It was impossible to ignore the impact of COVID-19 in 2020. And the (large) ripples it made to how we work and how we recruit represent a significant sea change.
So, what’s new?
While some of these are still predictions, others have already become part of our new reality, and all that’s needed is to ensure that you keep up!
1. Virtual recruiting isn’t just a flash in the pan.
According to a comprehensive report released by LinkedIn, virtual recruiting is here to stay. LinkedIn Insights revealed that 70% of talent professionals are confident that virtual recruiting will become the new standard. And that’s not just interviews and assessments, but the entire onboarding process. Cost-wise, this is good news for most businesses. Although it’s to be noted though that with the rise of a hybrid workforce, it’s likely that a hybrid recruitment process will likely follow.
To bring the virtual experience to life, expect to invest in new tactics like gamification, including augmented reality, quizzes, and interactive guides.
2. Your brand is going to be more critical than ever
While having a strong and authentic employer brand has always played an important role in attracting desirable candidates, your empathy rating will be under closer scrutiny than ever before.
After the year that was, potential recruits will be looking for employers who have reacted to global challenges with support, and demonstrated flexibility. LinkedIn says: “Instead of showcasing the company’s products, perks, and office amenities in polished marketing materials, they’ll publicise what the company is doing to support employees, customers, and communities in times of crisis.”
And the company that does the best job of conveying on social media or through active corporate social responsibility that they’re about people, not perks, programmes - wins.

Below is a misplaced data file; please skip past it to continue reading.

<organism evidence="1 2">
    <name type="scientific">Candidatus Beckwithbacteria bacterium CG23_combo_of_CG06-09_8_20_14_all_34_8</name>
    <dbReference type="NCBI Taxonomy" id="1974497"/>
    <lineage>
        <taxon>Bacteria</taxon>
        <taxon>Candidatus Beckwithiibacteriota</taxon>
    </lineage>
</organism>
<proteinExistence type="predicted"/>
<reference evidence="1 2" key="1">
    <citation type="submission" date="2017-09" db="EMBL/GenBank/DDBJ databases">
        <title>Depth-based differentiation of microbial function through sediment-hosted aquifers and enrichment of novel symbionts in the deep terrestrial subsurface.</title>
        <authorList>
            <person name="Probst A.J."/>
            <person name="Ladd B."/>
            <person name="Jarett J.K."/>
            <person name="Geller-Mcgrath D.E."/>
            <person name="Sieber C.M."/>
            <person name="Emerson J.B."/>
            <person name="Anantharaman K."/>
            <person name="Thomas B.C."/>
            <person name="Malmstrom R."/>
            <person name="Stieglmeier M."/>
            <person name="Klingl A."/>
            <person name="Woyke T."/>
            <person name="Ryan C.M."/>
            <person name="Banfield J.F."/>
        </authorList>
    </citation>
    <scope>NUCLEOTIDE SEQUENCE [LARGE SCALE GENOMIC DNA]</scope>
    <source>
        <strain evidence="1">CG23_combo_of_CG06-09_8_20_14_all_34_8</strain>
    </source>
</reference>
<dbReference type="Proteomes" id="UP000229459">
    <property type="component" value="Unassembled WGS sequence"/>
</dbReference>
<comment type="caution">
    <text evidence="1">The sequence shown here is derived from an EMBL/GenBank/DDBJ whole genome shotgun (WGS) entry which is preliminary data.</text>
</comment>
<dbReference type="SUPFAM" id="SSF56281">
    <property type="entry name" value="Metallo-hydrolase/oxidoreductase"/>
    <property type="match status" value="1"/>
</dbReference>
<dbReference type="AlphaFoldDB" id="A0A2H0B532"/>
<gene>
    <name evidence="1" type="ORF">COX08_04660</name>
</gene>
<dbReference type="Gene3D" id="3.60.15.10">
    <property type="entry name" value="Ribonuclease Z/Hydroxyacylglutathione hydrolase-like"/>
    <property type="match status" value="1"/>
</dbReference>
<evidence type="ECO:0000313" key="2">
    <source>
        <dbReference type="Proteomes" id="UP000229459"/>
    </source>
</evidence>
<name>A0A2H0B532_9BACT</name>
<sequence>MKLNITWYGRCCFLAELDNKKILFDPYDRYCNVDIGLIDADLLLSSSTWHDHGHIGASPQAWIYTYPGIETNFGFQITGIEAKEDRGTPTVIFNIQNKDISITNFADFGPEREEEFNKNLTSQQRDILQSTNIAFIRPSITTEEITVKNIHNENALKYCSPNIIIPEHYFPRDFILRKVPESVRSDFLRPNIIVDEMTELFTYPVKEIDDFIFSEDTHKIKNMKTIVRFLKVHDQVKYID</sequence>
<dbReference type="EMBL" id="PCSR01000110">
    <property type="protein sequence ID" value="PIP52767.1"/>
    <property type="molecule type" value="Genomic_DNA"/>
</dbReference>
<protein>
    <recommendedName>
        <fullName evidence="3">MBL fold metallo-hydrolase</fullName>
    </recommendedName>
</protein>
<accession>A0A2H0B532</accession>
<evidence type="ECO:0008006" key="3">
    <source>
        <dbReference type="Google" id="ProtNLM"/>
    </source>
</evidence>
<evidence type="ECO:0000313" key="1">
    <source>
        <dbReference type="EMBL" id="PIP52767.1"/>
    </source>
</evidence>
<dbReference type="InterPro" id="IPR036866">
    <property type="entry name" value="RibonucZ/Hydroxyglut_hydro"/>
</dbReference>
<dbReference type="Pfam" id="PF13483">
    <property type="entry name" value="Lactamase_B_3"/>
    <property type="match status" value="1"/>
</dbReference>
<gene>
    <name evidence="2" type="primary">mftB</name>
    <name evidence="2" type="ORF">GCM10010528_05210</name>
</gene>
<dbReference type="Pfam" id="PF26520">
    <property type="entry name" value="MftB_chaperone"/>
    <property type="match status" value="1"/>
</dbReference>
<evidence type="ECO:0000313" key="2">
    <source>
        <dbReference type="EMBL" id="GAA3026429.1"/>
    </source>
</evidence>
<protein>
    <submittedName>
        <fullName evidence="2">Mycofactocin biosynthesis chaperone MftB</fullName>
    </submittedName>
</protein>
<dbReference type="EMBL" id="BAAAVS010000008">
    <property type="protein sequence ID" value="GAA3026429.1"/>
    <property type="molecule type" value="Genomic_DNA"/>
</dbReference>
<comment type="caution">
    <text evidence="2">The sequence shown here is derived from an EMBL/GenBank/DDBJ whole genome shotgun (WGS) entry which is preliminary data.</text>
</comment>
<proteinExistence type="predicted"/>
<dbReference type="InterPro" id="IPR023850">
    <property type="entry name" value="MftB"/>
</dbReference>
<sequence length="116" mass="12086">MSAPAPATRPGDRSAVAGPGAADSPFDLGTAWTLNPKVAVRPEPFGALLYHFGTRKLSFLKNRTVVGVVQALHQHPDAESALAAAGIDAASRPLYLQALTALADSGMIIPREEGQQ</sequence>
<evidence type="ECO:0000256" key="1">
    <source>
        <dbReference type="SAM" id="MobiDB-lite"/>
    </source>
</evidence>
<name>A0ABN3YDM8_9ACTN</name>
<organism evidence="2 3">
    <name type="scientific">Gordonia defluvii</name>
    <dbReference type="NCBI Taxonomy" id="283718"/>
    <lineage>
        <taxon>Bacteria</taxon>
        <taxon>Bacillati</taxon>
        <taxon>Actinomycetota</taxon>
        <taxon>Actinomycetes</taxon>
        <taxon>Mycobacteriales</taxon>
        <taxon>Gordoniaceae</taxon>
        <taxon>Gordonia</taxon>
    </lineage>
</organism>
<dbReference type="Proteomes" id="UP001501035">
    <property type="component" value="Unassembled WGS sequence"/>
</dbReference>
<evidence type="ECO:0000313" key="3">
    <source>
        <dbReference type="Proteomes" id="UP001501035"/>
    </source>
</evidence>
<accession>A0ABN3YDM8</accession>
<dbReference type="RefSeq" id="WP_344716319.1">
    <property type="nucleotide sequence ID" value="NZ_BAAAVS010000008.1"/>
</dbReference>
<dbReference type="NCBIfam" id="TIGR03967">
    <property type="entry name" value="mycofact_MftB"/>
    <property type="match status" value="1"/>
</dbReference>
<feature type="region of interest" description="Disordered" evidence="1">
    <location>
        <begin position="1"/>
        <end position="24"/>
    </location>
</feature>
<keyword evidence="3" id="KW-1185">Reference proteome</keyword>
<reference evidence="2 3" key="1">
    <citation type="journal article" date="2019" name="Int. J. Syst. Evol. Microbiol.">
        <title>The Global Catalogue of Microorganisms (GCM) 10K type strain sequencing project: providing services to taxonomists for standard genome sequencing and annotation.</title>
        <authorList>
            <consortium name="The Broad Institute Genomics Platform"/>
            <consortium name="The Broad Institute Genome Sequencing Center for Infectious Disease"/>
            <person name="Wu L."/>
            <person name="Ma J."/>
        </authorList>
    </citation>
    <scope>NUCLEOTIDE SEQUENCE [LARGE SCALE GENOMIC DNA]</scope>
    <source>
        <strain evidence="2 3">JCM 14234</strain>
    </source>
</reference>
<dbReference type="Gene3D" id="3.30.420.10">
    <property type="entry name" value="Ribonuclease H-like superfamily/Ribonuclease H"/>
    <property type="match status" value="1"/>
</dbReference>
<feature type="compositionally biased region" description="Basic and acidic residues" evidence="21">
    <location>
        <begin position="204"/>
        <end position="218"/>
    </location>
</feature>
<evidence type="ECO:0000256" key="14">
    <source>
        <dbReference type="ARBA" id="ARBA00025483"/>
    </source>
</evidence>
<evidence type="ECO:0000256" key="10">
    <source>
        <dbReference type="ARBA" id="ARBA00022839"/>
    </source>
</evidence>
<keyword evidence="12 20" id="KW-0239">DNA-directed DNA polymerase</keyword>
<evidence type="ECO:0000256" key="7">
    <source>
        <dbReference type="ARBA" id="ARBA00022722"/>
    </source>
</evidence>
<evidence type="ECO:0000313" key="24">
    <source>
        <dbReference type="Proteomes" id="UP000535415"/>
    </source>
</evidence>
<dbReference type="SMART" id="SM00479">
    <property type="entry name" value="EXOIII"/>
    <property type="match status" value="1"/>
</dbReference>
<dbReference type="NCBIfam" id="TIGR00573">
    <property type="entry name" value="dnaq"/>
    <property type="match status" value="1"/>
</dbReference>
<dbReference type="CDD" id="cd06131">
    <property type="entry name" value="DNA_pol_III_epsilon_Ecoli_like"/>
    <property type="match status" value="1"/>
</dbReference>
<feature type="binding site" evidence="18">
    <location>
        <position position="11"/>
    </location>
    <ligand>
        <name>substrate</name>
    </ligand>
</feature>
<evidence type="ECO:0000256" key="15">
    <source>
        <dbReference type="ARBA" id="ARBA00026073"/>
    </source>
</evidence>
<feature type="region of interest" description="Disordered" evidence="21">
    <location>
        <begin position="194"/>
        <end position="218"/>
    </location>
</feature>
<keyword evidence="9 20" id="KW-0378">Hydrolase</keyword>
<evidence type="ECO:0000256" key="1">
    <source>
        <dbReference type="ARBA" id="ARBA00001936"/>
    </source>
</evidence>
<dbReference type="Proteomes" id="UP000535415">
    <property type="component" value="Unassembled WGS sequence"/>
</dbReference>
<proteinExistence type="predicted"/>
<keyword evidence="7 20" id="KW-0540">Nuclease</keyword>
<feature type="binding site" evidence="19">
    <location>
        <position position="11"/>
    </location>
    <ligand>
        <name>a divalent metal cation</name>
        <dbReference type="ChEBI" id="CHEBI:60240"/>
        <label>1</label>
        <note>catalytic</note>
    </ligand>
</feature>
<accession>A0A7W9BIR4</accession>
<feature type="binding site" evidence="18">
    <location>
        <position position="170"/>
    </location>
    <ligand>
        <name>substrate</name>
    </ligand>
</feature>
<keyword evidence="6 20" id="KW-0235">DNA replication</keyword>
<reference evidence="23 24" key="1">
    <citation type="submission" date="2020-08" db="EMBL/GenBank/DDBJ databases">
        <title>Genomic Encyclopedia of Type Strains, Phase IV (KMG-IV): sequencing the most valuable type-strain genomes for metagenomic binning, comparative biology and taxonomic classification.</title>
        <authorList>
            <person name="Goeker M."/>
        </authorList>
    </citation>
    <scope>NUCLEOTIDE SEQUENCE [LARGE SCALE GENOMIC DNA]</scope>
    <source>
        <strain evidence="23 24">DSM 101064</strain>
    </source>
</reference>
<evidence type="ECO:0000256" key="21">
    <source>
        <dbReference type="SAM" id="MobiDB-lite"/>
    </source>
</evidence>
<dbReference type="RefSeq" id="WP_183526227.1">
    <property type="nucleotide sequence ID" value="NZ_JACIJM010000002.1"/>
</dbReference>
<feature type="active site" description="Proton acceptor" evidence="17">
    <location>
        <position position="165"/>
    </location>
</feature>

3. You need to be a remote employer, for at least part of the time
2020 introduced many businesses to the concept of their employees remote working for long periods. And their people liked it!
Slack’s new Future Forum reports that an overwhelming 72% of the employees surveyed want a combination of office and remote work due to the better work-life balance is promotes. And nearly a third don’t ever want to return to the office environment. Flexibility when it comes to WFH could be a deal-breaker when negotiating a job offer with a new hire. It’s now mainstream, not a sweetener.
4. A bigger, more diverse talent pool
One of the side effects (and a major one at that) of the work-from-home movement is that your pool of available talent has expanded. As long as you have the processes to manage it, your employees can work anywhere, and be part-time, full time, casual or under contact.
LinkedIn reports that remote jobs result in over 20% more geographic diversity among applicants.
5. Social attraction
Social media will play an even more critical role in 2021, and should become your not-so-secret weapon in competing to attracting the talent you need to grow your business.
Intelligent use of social media and online platforms (think LinkedIn, Facebook, and Google ads) allows you to target skilled individuals with relevant and desirable skills and encourage them to take a closer look at what you have to offer. Not only can you build brand awareness and promote your employer brand (see point 2, above), but advertise specific vacancies to a nominated target audience. By taking a data-driven approach, your budget will go further, as will your reach.
6. It’s all about automation and AI
The recruitment process has experienced a dramatic digital overhaul over the last decade. And we expect 2021 to be the year where automation takes over!
It will reduce your recruiting costs, improve process efficiency, and free up your team from menial and manual tasks. Expect to use algorithms and artificial intelligence (AI) to automate your CV screening process, including replying to candidates and scheduling interviews.
However, the trick to delivering an engaging recruitment process will be striking just the right balance between automated and human interaction.
7. Candidates with excellent soft skills will be in demand!
In 2020, LinkedIn released a study on the most desirable and in-demand hard and soft skills for the year. The report cites creativity, persuasion, collaboration, adaptability, and emotional intelligence (EQ) as being the most important.
Experience, qualifications, and specialist skills will always count when recruiting. But these soft skills should be at the top of your ‘must have’ candidate attributes – and you’ll need ways to measure them in your recruitment process.
Change is a great catalyst for opportunity. As the recruitment landscape evolves, so must the technology we use, the processes we engineer, and our ability to meet candidate and business expectations in an exciting new world.